Q. How many different styles of shoes do you offer?

A. Currently we offer a “standard” style, similar to a St. Croix plain, with fullering in the quarters and punched for a size 5 standard or city head nail. We are currently evaluating other styles, such as full rim performance shoes, as well as sliders for reining horses and eggbars.

Q. Do the copper-alloy shoes require any special handling when shaping or modifying the shoes?

A. The shoes can be worked either cold or hot. When shaped cold, they should work like steel shoes, with a bit more “spring” when hit with the hammer. If used in hot shoeing, they should be treated like aluminum and not heated more than app. 900 degrees (half a heat) or they will fall apart. If not overheated, they will work fine.

Q. Copper is a soft metal, will these shoes hold up?

A. These shoes are a copper alloy, consisting of app. 84% copper along with 5 other metals resulting from quite a few years of development. This unique combination allows for the shoes to wear similarly to a steel shoe while retaining the antimicrobial properties of copper. In many cases, the shoes can be reset 1-2 times depending on the terrain.

Q. How does the hoof paste work?

A. Kawell has developed a hoof paste that is based on the same copper salts generated by the horseshoes, helping to moisturize, protect and regenerate the hoof of the horse through topical application. We have achieved this through years of design and product testing to help bring the best product possible to the consumer market. The product is most effective when used to treat some of the more common and harmful issues that arise in equine hoof care such as quarter cracks and toe cracks in the hooves and possible resulting infection (abscesses). This is a very effective and quick method for improving the quality of the horse’s hooves without the time-consuming and costly use of a supplement such as biotin. In many cases, the improvements can be seen in just weeks, versus months with a supplement.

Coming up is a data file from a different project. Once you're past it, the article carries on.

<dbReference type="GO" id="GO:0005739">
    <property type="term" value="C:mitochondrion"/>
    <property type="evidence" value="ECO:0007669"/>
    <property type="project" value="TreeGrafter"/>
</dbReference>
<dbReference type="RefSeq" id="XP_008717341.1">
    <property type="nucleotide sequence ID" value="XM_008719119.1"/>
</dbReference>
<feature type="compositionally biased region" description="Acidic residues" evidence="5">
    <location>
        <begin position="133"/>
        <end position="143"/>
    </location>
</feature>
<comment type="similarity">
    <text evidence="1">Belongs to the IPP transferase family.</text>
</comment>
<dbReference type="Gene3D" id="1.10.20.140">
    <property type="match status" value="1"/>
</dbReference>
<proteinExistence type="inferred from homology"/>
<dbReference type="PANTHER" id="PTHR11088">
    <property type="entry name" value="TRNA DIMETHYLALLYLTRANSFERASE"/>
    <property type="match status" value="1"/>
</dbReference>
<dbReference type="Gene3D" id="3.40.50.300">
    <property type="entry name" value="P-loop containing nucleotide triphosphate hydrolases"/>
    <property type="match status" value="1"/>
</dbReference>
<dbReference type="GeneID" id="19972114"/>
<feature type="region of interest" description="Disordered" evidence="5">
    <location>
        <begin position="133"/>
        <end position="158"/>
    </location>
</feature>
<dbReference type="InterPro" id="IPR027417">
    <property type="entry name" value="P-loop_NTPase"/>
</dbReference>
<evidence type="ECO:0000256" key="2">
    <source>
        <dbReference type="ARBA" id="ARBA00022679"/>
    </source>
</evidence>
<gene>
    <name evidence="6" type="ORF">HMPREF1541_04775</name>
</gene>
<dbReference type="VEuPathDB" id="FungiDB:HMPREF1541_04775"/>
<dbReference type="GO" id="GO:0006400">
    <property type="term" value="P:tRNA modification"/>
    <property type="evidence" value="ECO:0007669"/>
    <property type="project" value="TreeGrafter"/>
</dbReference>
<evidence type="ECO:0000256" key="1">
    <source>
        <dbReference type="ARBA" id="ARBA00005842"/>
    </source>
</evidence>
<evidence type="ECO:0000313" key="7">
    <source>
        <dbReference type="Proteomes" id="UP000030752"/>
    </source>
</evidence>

Q. How does the herbal healing shampoo work?

A. The shampoo is infused with the Matico plant, more commonly known as the soldier’s herb (scientific name: Buddleja globosa, or orange-ball-tree), for its medicinal properties. You can actually see the small plant particles in the shampoo. According to legends, the plant was discovered by a wounded Spanish soldier named Matico. He learned, presumably from the local tribes, that applying the leaves to his wounds stopped bleeding, and it began to be called “Matico” or “soldier’s herb”. It was introduced into the profession of medicine in the United States and Europe by a Liverpool physician in 1839 as a styptic and astringent for wounds. Throughout the Amazon, many of the Indian tribes use matico leaves as an antiseptic wound healer to stop bleeding, prevent infections and to speed healing. Matico has demonstrated broad spectrum antimicrobial actions which help to explain its long history of use for various infections and infectious diseases. In various laboratory studies over the years, matico leaves and the essential oil from the leaves or fruits have demonstrated antibacterial actions against various gram-positive and gram-negative bacteria. It has also been reported with actions against fungi and yeast.

Q. What kind of problems can be treated with the shampoo?

A. The shampoo can be used to treat a number of skin problems, including skin irritations that result from such things as saddle sores, rain rot, fungal skin infections and ringworm. It can also be used to treat wounds to assist in both healing and new hair growth. It can be used as a spot treatment or as a general use shampoo for horses with sensitive skin. As the shampoo does not contain the many different oils typical in medicated herbal or natural shampoos, there is very little risk for adverse reactions due to allergy issues.